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Tiresias: The Ancient Mediterranean Religions Source Database



6793
Irenaeus, Refutation Of All Heresies, 1.1-1.7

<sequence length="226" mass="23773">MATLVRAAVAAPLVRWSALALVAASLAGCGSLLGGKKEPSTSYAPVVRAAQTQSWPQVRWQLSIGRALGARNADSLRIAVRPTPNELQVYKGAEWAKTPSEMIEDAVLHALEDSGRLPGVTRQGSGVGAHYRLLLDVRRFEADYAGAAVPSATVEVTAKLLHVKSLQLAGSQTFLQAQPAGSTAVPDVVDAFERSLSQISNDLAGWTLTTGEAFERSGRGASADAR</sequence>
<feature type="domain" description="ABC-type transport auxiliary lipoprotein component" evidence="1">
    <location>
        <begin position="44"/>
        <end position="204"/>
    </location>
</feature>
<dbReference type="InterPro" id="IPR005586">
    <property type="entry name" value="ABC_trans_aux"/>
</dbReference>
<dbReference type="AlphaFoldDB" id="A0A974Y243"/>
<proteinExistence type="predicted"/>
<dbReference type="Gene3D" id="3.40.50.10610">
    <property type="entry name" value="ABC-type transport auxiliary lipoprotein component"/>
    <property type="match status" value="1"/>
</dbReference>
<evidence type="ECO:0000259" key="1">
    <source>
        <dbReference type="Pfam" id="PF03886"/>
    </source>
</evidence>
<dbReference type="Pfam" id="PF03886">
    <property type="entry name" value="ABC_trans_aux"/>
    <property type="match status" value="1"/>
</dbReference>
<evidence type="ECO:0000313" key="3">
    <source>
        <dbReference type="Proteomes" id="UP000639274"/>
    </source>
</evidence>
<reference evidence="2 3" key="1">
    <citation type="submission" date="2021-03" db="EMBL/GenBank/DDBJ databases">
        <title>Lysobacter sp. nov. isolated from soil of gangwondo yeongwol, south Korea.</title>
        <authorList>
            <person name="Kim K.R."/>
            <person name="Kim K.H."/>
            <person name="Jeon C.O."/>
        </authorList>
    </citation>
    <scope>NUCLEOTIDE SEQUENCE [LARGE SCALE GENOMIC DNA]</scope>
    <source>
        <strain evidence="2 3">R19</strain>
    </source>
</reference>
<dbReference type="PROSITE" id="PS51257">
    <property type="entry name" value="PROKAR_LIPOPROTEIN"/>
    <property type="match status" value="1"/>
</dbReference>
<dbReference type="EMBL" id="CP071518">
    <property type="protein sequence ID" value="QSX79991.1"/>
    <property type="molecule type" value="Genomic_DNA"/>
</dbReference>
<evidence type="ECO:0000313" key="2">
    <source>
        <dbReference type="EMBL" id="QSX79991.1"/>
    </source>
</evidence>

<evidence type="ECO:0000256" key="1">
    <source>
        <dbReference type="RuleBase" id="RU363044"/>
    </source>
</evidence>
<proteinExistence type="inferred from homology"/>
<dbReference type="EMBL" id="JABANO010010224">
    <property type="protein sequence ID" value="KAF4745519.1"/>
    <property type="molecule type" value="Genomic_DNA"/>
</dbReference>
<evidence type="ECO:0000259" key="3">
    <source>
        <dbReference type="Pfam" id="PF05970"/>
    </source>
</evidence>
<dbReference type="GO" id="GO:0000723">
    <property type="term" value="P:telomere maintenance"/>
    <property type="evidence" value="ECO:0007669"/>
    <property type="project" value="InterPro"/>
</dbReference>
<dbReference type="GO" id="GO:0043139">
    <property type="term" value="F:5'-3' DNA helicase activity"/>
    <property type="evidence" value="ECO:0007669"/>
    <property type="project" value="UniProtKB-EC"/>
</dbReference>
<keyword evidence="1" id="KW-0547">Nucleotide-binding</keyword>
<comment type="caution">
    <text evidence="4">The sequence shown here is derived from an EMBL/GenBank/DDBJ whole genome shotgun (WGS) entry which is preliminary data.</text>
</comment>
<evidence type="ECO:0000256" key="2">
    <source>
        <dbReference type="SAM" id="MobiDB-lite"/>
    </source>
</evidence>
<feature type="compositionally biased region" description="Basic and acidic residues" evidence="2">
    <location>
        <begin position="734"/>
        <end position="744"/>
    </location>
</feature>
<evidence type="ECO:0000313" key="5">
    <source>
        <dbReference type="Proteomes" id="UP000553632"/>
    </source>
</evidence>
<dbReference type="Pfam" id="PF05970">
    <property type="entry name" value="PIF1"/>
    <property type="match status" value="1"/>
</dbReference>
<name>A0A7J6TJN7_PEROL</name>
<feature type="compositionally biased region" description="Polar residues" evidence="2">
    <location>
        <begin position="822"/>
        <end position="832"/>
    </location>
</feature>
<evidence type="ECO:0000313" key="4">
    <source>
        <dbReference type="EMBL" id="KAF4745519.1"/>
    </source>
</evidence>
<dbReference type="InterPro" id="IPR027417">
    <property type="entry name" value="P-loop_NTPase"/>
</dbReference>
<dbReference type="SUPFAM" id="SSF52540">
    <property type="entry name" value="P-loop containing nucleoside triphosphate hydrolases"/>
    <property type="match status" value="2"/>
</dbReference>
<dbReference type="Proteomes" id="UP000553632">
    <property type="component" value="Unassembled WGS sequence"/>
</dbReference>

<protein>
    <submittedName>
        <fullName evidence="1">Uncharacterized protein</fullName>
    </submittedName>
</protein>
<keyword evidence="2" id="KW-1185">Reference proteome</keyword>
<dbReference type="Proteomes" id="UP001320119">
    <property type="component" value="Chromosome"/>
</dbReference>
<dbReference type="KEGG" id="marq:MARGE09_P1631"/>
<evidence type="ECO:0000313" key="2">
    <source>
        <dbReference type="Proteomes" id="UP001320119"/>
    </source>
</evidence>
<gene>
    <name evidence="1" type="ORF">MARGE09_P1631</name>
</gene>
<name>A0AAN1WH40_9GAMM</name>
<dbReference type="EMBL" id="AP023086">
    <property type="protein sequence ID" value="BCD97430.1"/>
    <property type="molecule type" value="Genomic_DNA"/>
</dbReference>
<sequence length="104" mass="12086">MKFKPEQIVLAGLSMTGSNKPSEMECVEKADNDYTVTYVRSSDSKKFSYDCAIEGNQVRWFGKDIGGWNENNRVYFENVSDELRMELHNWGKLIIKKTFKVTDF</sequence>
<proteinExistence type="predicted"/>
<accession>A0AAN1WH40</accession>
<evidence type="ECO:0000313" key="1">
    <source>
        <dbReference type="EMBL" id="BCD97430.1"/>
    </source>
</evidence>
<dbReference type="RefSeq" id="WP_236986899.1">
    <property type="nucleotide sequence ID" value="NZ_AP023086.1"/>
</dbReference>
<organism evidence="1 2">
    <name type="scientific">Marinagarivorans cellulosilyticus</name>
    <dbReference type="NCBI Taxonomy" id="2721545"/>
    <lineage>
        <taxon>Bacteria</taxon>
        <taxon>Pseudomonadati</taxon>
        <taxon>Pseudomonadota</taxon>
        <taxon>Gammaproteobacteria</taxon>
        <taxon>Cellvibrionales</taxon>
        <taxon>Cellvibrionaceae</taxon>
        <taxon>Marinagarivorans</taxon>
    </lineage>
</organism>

I. ΛΕΓΟΥΣI 1γάρ τινα εἶναι ἐν ἀοράτοις καὶ ἀκατονομάστοις ὑψώμασι 2τέλειον Αἰῶνα προόντα· τοῦτον δὲ καὶ Epiph. Hær. xxxi. cf. Tbeodoret. Hær. Pab. 1.7. dre. Tertull. adv. Val. προαρχὴν καὶ προπάτορα καὶ Bυθὸν καλοῦσιν. 3 ὑπάρχοντα δ᾿ αὐτὸν ἀχώρυτον καὶ ἀόρατον, ἀΐδιόν τε καὶ ἀγέννητον. ἐν ἡσυχίᾳ καὶ ἠραμίᾳ πολλῇ γεγονέναι ἐν ἀπείροις αἰῶσι 4 χρόνων . συνυπάρχειν δ᾿ αὐτῷ καὶ Ἔννοιαν, ἣν δὲ καὶ Χάριν, καὶ Σιγὴν ὀνομάζουσι· καὶ ἐννονθῆναί ποτε ἀφʼ LIB. I. i. l. GR. I. i. l. MASS. I. i. l. ἑαυτοῦ προβαλέσθαι τὸν Bυθὸν τοῦτον, ἀρχὴν τῶν πάντων καὶ καθάπερ σπέρμα, τὴν προβολὴν ταύτην, ἣν προβαλέσθαι ἐνενοήθη, καὶ καθέσθαι ὡς ἐν μήτρα τῇ συνυπαρχούσῃ ἑαυτῷ Σιγῇ· ταύτην δὲ ὑποδεξαμένην τὸ σπέρμα τοῦτο καὶ ἐγκύμονα γενομένην, ἀποκυῆσαι Νοῦν, ὅμοιόν τε καὶ ἶσον τῷ προβαλόντι, καὶ μόνον χωροῦντα τὸ μέγεθος τοῦ Πατρός· τὸν δὲ Νοῦν τοῦτον καὶ Μονογενῆ καλοῦσι, καὶ Πατέρα, 2καὶ Ἀρχὴν τῶν G. 8. πάντων· συμπροβεβλῆσθαι δὲ αὐτῷ Ἀλήθειαν· καὶ εἶναι ταύτην πρῶτον καὶ ἀρχέγονον 3Πυθαγορικὴν τετρακτὺν, ἣν καὶ M.6. ῥίζαν τῶν πάντων καλοῦσιν· ἔστι γάρ Βοθὸς καὶ Σιγὴ, ἔπειτα LIB. I. i. l. GR. I. i. l. MASS. I. i. 2. Νοῦς καὶ Ἀλήθεια. Αἰσθόμενόν τε τὸν Μονογενῆ τοῦτον ἐφʼ οἷς προεβλήθη, προβαλεῖν καὶ αὐτὸν Λόγον καὶ Ζωὴν, πατέρα πάντων τῶν μετʼ αὐτὸν ἐσομένων, καὶ ἀρχὴν καὶ 1 μόφωσιν παντὸς τοῦ πληρώματος. Ἐκ δὴ τοῦ Λόγου καὶ τῆς Ζωῆς προβεβλῆσθαι κατὰ συζυγίαν 2Ἄνθρωπον καὶ Ἐκκλησίαν· καὶ εἶναι ταύτην ἀρχέγονον Ὀγδοάδα, ῥίζαν καὶ ὑπόστασιν τῶν πάντων, τέτρασιν ὀνόμασι παῤ αὐτοῖς καλουμένων, l. καλουμένην Βυθῷ, καὶ Νῷ, καὶ Λόγῳ, καὶ Ἀνθρώπῳ· εἶναι γὰρ αὐτῶν ἕκαστον ἀῤῥενόθηλυν· οὕτως πρῶτον τὸν Προπάτορα ἡνῶσθαι κατὰ συζυγίαν τῇ ἑαυτοῦ Ἐννοίᾳ· τὸν δὲ Μονογενῆ, τουτέστι τὸν Νοῦν, τῇ Ἀληθείᾳ· τὸν δὲ Λόγον τῇ Ζωῇ, καὶ τὸν Ἄνθρωπον τῇ Ἐκκλησίᾳ. Τούτους δὲ τοὺς Αἰῶνας εἰς δόξαν τοῦ Πατρὸς προβεβλημένους, βουληθέντας καὶ αὐτοὺς διὰ τοῦ ἰδίου δοξάσαι τὸν Πατέρα, προβαλεῖν προβολὰς ἐν συζυγίᾳ· τὸν μὲν Λόγον καὶ τὴν Ζωὴν, μετὰ τὸ προβαλέσθαι τὸν Ἄνθρωπον καὶ τὴν Ἐκκλησίαν, ἄλλους δέκα Αἰῶνας, ὧν τὰ ὀνόματα λέγουσι ταῦτα· Βύθιος καὶ LIB. I. i. l. GR. I. i. l. MASS. I i. 3. Μίξις, 1Ἀγήρατος καὶ Ἑνώσις, Αὐτοφυὴς καὶ Ἡδονὴ, Ἀκίνητος καὶ Σύγκρασις, Μονογενὴς καὶ Μακαρία· οὗτοι δέκα Αἰῶνες, οὓς καὶ φάσκουσιν ἐκ Λόγου καὶ Ζωῆς προβεβλῆσθαι. τὸν δὲ Ἄνθρωπον καὶ αὐτὸν προβαλεῖν μετὰ τῆς Ἐκκλησίας Αἰῶνας δώδεκα, οἷς ταῦτα τὰ ὀνόματα χαρίζονται· Παράκλητος M. 7. καὶ Πίστις, Πατρικὸς καὶ Ἐλπὶς, Μητρικὸς καὶ Ἀγάπη, 2Ἀείνους καὶ Σύνεσις, Ἐκκλησιαστικὸς καὶ Μακαριότης, G. 9. Θλητὸς καὶ Σοφία· οὗτοί εἰσιν οἱ τριάκοντα Αἰῶνες τῆς πλάνης αὐτῶν, οἱ 3σεσιγημένοι καὶ μὴ γινωσκόμενοι· τοῦτο τὸ ἀόρατον καὶ πνευματικὸν κατʼ αὐτοὺς πλήρωμα, τριχῆ διεσταμένον 4εἰς ὀγδοάδα, καὶ δεκάδα, καὶ δωδεκάδα. Καὶ διὰ II. xil. LIB. L. i. l. GR. I. i. l. MASS. I. i. 3. τοῦτο τὸν Σωτῆρα λέγουσιν (οὐδὲ γὰρ Μύριον ὀνομάζειν αὐτὸν θέλουσι) τριάκοντα ἔτεσι κατὰ τὸ φανερὸν μηδὲν πεποιηκέναι, ἐπιδεικνύντα τὸ μυστήριον τούτων τῶν Αἰώνων. Ἀλλὰ καὶ ἐπὶ τῆς παραβολῆς τῶν εἰς τὸν ἀμπελῶνα πεμπομένων ἐργατῶν φασὶ φανερώτατα τοὺς τριάκοντα τούτους Αἰῶνας μεμηνύσθαι· πέμπονται γὰρ οἱ μὲν περὶ πρώτην ὥραν, οἱ δὲ περὶ τρίτην, οἱ δὲ περὶ ἕκτην, οἱ δὲ περὶ ἐνάτην, ἄλλοι δὲ περὶ ἑνδεκάτην· συντιθέμεναι οὖν αἱ προειρημέναι ὧραι εἰς ἑαυτὰς, τὸν τῶν τριάκοντα ἀριθμὸν ἀναπληροῦσι· μία γὰρ, καὶ τρεῖς, καὶ ἓξ, καὶ ἐννέα, καὶ ἕνδεκα, τριάκοντα γίνονται· διὰ δὲ τῶν ὡρῶν τοὺς Αἰῶνας μεμηνύσθαι θέλουσι. Καὶ ταῦτʼ εἶναι τὰ μεγάλα καὶ θαυμαστὰ καὶ ἀπόῤῥητα Μυστήρια, ἃ καρποφοροῦσιν αὐτοὶ, καὶ εἴ που τι τῶν ἐν LIB. I. i. 2. GR. I. i. 2. MASS. I. ii. 1. πλήθει εἰρημένων ἐν ταῖς γραφαῖς δυνηθείη προσαρμόσαι, καὶ εἰκάσαι τῷ πλάσματι αὐτῶν. G. 10. M.8.It is said that Thales of Miletus, one of the seven wise men, first attempted to frame a system of natural philosophy. This person said that some such thing as water is the generative principle of the universe, and its end - for that out of this, solidified and again dissolved, all things consist, and that all things are supported on it; from which also arise both earthquakes and changes of the winds and atmospheric movements, and that all things are both produced and are in a state of flux corresponding with the nature of the primary author of generation - and that the Deity is that which has neither beginning nor end. This person, having been occupied with an hypothesis and investigation concerning the stars, became the earliest author to the Greeks of this kind of learning. And he, looking towards heaven, alleging that he was carefully examining supernal objects, fell into a well; and a certain maid, by name Thratta, remarked of him derisively, that while intent on beholding things in heaven, he did not know, what was at his feet. And he lived about the time of Croesus.